4. lymphatic nodes fight and destroy invaders
5. lymphatic ducts drain lymph into the circulatory system
For the lymph system to work efficiently, it must flow and drain. But unlike the circulation system and heart, there is no single pump in the lymphatic system. It relies on the pressure in the body to move the fluid.
The fluid around every cell is called extracellular fluid. It contains interstitial fluid, lymph, blood plasma, and trans-cellular fluid.
The lymph in this fluid absorbs foreign, or dead matter to be killed and destroyed by the white blood cells (lymphocytes) in the lymph nodes.
But if the lymph fluid becomes too thick, or if the passages in which it flows become clogged, then disease at the cellular level can occur. Once flow is reduced or stopped, no further toxins can be absorbed by the lymph, and the cells drown and die from the surrounding toxins.
When the lymph fluid absorbs foreign matter it is pulled into lymphatic capillaries which lead to the lymphatic vessels. On these vessels are lymph nodes that contain lymphangions. Lymphangions contain smooth muscles that operate 2 valves. There is a valve to control the flow of lymph coming in, and a valve to control the flow of lymph going out.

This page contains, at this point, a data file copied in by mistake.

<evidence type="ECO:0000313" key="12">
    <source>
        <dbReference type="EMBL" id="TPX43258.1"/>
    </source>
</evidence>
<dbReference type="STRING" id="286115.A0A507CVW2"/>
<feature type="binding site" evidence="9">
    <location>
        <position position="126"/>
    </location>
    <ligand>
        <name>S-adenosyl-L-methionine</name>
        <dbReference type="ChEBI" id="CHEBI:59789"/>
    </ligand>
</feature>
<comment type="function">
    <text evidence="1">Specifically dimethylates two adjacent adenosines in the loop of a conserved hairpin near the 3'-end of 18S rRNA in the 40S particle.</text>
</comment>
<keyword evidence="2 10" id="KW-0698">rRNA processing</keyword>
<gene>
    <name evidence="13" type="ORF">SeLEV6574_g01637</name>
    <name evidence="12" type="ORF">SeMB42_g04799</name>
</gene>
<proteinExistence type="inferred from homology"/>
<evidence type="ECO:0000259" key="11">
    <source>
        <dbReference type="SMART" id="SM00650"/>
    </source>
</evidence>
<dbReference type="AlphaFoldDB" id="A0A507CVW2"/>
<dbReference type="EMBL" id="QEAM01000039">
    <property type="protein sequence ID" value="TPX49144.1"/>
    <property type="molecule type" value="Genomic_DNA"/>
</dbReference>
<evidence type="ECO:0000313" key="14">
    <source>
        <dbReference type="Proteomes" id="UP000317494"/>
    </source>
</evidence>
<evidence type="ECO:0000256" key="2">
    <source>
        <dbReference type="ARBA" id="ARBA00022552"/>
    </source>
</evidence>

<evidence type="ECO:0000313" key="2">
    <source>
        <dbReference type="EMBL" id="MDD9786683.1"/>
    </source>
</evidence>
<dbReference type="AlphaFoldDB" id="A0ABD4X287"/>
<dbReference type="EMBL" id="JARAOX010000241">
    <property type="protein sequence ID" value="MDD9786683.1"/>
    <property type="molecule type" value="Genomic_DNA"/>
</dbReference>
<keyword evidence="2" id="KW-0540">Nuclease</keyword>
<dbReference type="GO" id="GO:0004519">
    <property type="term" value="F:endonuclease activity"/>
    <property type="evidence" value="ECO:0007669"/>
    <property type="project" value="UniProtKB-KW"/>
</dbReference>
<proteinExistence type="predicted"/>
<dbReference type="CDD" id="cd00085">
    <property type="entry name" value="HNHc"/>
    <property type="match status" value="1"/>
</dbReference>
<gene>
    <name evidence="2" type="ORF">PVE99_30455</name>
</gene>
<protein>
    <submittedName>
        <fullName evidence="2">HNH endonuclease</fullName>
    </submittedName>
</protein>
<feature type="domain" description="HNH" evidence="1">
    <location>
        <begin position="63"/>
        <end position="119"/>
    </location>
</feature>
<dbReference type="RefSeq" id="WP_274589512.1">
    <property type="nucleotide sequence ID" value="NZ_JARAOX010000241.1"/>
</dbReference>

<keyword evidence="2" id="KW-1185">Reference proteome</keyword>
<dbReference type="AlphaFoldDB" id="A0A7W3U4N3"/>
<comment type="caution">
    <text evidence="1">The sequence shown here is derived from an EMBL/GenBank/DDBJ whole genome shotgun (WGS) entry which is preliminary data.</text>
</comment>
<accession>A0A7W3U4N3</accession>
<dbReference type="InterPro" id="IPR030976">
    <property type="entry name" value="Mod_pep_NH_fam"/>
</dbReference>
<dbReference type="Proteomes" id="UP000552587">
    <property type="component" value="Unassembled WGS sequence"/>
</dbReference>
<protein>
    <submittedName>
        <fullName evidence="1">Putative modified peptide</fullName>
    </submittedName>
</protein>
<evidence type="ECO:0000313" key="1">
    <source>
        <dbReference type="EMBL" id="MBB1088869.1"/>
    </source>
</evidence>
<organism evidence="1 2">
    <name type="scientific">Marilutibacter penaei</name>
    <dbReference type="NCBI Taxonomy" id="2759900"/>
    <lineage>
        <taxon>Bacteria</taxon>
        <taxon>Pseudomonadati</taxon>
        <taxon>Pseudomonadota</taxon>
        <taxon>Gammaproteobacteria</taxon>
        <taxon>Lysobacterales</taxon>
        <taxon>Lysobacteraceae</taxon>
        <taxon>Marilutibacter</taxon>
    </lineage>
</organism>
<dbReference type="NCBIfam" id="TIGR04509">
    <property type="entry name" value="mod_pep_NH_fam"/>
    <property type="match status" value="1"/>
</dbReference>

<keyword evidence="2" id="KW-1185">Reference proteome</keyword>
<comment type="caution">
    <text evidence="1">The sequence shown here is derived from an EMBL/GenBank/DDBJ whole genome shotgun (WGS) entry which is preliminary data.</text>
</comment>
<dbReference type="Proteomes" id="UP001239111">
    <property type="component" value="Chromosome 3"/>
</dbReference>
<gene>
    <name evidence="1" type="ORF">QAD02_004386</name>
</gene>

But these valves only open and close. Remember there is no pump for the lymph. It’s the pressure around the lymph system that forces lymph through the system. Just like your hand applying pressure to squeeze a tube of toothpaste.
This pressure that moves lymph comes from the contractions of muscles in the body, pressure from the pulses from the heart, and breathing.
On the lymph vessels are lymph nodes. These lymph nodes have narrow passageways in which the lymph flows to ensure toxic invaders can be dealt with “one at a time”. These nodes filter the lymph and trap foreign bodies.
The flow of the lymph slows as it moves through these narrow channels. This allows the white blood cells (lymphocytes) to destroy foreign or dead material.
A single, larger vessel then carries lymph out of the node to the thoracic duct, and into the subclavian veins of the neck, located under the collar bone.
The lymphatic system also includes the spleen and the thymus, which produce these powerful lymphocytes.
For an effective lymphatic system there must be clear passage, efficiently operating valves, and pressure to move the lymph.